Hunter altercation that spawned search ends in arrest

The Chilmark School was locked down Tuesday afternoon, as police searched for Stephen Carlson, a hunter who had had an altercation with a fellow hunter and brandished a long rifle. — Photo by Ralph Stewart

Updated 5:50 pm Wednesday, December 4, 2013

An argument between two deer hunters in the Chilmark woods that escalated when one of the men threatened the other with a black powder rifle spawned a police search by land and air Tuesday afternoon, which ended with the arrest of Steve Carlson, 49, of Oak Bluffs on a charge of assault with a deadly weapon.

Chilmark Police Chief Brian Cioffi said in a press release that police received a call via the Island Communication Center about two hunters who had an altercation. “During the altercation it was reported that Mr. Carlson pointed a long gun at the reporting party and threatened him,” Mr. Cioffi said.

Mr. Cioffi said the investigation is still active, and it is possible there could be more charges.

Mr. Carlson, in an interview with The Times on Wednesday, said he acted in self defense and that his hunting rifle was not loaded. He is due for arraignment in Edgartown District Court Thursday.

Police first suspected that Mr. Carlson was hiding in a swamp in Chilmark. Up-Island police departments and a State Police helicopter assisted in the search. Reports of the search prompted school officials to secure the Chilmark School.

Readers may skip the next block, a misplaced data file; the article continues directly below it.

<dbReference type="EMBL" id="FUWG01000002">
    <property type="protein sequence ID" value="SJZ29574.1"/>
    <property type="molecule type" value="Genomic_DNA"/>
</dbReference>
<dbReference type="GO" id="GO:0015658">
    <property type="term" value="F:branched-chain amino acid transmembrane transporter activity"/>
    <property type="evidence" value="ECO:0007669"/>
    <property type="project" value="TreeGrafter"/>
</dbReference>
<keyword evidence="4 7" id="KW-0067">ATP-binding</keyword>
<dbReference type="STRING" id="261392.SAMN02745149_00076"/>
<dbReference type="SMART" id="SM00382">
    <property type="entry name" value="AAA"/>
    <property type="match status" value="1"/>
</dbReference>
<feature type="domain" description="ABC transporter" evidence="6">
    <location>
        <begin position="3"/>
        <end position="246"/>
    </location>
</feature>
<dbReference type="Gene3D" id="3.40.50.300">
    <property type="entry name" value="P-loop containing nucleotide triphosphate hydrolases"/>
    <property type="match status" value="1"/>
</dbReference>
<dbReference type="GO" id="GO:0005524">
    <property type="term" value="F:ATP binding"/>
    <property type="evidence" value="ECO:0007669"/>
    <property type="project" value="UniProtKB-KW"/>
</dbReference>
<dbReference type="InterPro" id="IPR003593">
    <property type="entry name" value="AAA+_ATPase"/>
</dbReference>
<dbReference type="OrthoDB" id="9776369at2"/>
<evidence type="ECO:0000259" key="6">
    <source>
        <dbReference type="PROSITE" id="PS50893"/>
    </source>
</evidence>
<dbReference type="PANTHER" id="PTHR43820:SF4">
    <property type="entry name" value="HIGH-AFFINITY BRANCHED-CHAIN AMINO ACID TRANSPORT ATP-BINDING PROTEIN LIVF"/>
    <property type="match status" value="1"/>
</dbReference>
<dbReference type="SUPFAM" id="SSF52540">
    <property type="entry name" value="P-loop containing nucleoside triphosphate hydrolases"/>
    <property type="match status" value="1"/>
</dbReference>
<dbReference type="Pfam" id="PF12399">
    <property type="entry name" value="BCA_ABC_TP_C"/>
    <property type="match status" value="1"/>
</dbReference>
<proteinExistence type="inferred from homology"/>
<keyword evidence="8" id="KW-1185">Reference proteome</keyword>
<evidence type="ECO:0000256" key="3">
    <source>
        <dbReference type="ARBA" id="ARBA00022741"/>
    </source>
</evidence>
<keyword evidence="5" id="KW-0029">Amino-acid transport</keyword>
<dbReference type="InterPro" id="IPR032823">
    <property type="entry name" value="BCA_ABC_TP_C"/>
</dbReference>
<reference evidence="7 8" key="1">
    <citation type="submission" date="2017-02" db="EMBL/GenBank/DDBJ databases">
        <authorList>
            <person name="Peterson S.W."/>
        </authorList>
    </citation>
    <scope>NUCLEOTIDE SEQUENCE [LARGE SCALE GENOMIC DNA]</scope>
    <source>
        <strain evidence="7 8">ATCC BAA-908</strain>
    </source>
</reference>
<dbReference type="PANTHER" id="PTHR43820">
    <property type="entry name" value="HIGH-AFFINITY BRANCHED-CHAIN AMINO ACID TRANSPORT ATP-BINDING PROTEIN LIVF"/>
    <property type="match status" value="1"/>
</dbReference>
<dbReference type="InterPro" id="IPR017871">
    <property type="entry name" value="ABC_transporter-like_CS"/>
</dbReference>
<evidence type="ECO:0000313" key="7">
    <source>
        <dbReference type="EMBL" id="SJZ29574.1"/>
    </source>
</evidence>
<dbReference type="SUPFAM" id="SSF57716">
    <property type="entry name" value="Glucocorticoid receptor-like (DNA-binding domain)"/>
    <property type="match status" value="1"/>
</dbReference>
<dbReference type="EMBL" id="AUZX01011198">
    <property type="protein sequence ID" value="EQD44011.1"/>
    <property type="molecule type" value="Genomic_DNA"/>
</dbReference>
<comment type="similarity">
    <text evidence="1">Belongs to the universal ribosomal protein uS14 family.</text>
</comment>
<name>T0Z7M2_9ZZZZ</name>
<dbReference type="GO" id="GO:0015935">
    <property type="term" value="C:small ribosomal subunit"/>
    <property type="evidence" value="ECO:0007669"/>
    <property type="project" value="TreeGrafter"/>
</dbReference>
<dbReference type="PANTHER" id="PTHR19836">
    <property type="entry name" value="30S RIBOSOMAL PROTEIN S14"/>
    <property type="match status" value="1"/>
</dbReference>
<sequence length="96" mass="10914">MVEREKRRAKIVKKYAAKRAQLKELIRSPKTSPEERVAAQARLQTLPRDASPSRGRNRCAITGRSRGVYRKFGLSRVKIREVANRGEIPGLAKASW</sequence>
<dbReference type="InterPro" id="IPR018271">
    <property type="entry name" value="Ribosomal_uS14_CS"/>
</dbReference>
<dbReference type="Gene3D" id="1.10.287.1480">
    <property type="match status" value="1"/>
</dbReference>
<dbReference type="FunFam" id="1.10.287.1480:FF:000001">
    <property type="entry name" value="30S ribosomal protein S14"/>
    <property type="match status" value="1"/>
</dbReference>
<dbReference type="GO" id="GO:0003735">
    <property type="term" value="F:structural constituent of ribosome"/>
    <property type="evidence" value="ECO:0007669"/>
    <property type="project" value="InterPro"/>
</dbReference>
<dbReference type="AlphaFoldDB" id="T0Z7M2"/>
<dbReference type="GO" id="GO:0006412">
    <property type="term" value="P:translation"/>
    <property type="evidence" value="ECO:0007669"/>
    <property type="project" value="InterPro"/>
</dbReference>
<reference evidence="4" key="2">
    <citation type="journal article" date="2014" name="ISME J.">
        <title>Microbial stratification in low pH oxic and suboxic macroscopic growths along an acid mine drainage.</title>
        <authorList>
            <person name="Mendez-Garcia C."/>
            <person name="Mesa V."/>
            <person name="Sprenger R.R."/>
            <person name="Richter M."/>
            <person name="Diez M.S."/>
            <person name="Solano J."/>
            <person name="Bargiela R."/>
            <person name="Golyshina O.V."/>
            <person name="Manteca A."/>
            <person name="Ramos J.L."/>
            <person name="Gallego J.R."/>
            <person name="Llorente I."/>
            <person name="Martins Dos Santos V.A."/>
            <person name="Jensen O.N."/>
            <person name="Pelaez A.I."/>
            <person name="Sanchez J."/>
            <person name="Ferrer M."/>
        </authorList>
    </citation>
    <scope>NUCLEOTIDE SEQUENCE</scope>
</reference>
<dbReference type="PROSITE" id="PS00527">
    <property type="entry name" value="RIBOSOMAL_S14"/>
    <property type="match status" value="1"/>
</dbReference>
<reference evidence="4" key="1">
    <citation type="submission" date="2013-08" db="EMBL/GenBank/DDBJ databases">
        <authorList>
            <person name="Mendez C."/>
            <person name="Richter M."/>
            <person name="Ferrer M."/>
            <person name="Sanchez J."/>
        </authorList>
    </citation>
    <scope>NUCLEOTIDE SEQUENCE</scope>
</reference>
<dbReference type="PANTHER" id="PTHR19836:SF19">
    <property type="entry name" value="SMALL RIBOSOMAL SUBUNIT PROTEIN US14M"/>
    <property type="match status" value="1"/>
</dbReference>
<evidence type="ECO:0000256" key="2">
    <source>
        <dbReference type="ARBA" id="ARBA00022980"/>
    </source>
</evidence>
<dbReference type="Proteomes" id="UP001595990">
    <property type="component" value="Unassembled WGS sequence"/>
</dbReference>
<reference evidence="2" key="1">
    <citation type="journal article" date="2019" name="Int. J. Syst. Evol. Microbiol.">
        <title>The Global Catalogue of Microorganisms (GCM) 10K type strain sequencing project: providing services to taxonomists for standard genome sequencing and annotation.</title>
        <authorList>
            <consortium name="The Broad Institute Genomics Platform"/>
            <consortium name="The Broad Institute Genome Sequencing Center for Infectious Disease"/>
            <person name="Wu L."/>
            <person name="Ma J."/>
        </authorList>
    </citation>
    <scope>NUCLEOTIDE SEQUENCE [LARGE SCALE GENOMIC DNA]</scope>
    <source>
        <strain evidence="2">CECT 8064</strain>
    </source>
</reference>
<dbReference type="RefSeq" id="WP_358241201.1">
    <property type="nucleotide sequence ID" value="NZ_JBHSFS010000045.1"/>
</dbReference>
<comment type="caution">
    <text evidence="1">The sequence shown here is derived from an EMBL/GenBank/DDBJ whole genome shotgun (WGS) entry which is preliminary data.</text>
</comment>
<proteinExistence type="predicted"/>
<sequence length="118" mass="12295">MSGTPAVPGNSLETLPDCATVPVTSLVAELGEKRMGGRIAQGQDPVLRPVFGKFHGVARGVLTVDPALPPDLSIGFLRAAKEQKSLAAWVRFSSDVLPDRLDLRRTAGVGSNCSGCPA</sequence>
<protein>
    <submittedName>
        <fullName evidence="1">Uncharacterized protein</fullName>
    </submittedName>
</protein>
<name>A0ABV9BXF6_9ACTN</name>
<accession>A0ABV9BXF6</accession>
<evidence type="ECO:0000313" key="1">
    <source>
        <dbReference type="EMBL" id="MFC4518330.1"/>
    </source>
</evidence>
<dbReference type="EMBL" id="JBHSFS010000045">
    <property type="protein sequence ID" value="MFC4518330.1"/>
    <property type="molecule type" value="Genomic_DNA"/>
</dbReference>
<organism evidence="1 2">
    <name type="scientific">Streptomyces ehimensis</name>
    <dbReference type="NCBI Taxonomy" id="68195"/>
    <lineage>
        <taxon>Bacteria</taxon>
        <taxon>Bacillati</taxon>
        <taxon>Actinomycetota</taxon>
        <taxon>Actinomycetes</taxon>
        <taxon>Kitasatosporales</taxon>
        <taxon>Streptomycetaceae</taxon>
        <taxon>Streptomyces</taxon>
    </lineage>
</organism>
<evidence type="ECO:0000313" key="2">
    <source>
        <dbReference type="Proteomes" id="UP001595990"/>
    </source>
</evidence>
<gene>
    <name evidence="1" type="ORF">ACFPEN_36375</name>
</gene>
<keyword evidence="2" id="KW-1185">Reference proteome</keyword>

The search ended about 7:30 pm, after family and friends convinced Mr. Carlson to go to the police station.

Chilmark School students left for home a few minutes later than usual Tuesday afternoon. School officials locked the school, locked the doors to the classrooms, and pulled down the shades in mid-afternoon. Police stood by at the school, superintendent of schools James Weiss told The Times in a phone conversation at about 2:50 pm.

“We have delayed dismissal, until we know that things are safe, and Chief Cioffi will let the school know when they can be dismissed,” Mr. Weiss said at the time. “And that’s all I know.” Normal dismissal time would have been around 2:30 pm.

Students were all safe and accounted for, and Mr. Carlson had not approached the school and had nothing to do with school personnel or students, a school official told The Times.

Susan Stevens, the school principal, said Wednesday that the mood in the locked down building was calm.

“Everyone stayed really calm. The classes continued with their normal daily routines,” she said. Ms. Stevens said that was true of students, teachers, and parents. She added that there were lessons to be learned from the experience and that she and staff will meet to review the event.